When I was in the fifth and sixth grade, I learned how to play a cello. Despite my attempts at learning the instrument, it was a constant struggle to be able to read sheet music and get my hands to cooperate in an appropriate manner. Personally, I think it had something to do with the fact that instrument spent half the time in the shop (school provided) rather than in my hands. Today’s review explores a similar subject, the movie: The Piano. Let’s see how well Holly Hunter does with her instrument.
We hear a voice. But it is not a speaking voice, rather a voice inside a female’s head. That female is Ada McGrath (played by Holly Hunter). She’s been a mute since she was six years old. For a little while now, she’s been without a spouse and unfortunately for her, she’s been promised to a man in New Zealand who has never met her. All of her belongings included her prized possession, a piano and her eleven year old daughter by the name of Flora (played by Anna Paquin) are put on a boat and the crew sets sail for the island.
However, when the boat gets to New Zealand, there is nobody there to greet her and her daughter. The captain orders the crew to take the belongings including the grand piano and deposit them on the beach much to Ada’s chagrin. So, there they sit until the following morning when they are met by Alistair Stewart (played by Sam Neill) and his right hand man, George Baines (played by Harvey Keitel) along with a band of Maori natives.
The natives are ordered to take Ada and Flora along with their belongings back to Alistair’s home. That would be all of their belongings except for her piano. Ada protests, but is overruled. The trip is quite treacherous as they trek through a ton of mud to get to their destination. When they finally get there, Alistair spends days trying to be affectionate towards Ada in an attempt to consummate their marriage. The attempts fail, and all the while, the piano sits on the beach. (I hope it does not rain.)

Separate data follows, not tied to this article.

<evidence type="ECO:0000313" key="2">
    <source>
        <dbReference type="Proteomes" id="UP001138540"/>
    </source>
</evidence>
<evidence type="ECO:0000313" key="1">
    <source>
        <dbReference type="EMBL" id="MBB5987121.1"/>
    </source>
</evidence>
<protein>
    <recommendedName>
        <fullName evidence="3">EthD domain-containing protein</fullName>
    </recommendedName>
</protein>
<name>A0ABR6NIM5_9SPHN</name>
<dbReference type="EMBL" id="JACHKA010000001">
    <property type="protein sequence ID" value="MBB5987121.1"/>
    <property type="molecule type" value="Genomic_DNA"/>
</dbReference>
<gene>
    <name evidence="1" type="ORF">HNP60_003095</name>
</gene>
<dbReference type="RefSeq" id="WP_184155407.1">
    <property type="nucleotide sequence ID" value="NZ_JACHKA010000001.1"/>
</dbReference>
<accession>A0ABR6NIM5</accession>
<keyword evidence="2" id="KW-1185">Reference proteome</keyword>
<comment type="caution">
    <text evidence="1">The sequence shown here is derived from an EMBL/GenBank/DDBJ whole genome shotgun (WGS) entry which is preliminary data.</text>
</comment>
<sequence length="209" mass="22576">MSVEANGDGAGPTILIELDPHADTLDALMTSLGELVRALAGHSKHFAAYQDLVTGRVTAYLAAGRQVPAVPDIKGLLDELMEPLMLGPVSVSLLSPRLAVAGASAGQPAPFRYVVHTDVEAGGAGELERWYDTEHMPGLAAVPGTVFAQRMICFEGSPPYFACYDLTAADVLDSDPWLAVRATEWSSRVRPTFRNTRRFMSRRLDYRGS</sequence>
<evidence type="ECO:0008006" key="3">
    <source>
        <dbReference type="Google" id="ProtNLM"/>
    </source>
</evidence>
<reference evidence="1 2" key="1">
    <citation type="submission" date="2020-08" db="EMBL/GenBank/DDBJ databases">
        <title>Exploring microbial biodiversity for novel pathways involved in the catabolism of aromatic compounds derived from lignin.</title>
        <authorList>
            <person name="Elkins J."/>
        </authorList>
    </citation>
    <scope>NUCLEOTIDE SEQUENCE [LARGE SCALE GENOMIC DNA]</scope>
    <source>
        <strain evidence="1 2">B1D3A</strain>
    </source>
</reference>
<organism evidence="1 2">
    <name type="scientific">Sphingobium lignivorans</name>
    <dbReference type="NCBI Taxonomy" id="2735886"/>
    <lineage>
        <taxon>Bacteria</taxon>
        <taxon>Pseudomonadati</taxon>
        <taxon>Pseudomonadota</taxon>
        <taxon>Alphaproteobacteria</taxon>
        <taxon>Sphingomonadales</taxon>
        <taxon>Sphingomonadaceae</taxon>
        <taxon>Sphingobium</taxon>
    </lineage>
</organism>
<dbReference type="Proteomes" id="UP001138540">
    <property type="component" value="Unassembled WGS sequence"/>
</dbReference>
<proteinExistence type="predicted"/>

One day, Alistair tells Ada that he is going to be gone for several days, away on business. Ada decides with Flora’s help to convince George to take them to the beach. At first, he refuses and closes the door. Eventually, he changes his mind and decides to make the journey with the two girls in tow. When they reach the beach, Ada sees her piano and sits down to make beautiful music. Flora plays in the waves and George starts to listen to the enchanting tunes. They make his heart dance and soon he realizes he must do what he can to get this instrument into a secure location. His house.
This picture is set in the mid-19th century and the intention of the movie is to set up an erotic love story between a mute piano player and a right hand man. Holly Hunter plays her role quite well and is able to convey expression without saying a word. However, for George, we get Harvey Keitel. Yes, that Harvey Keitel, known mostly for mobster bad guy type movies. Also, for the squeamish and those who are familiar with Mr. Keitel’s work, he has no problem showing off his body. All of it.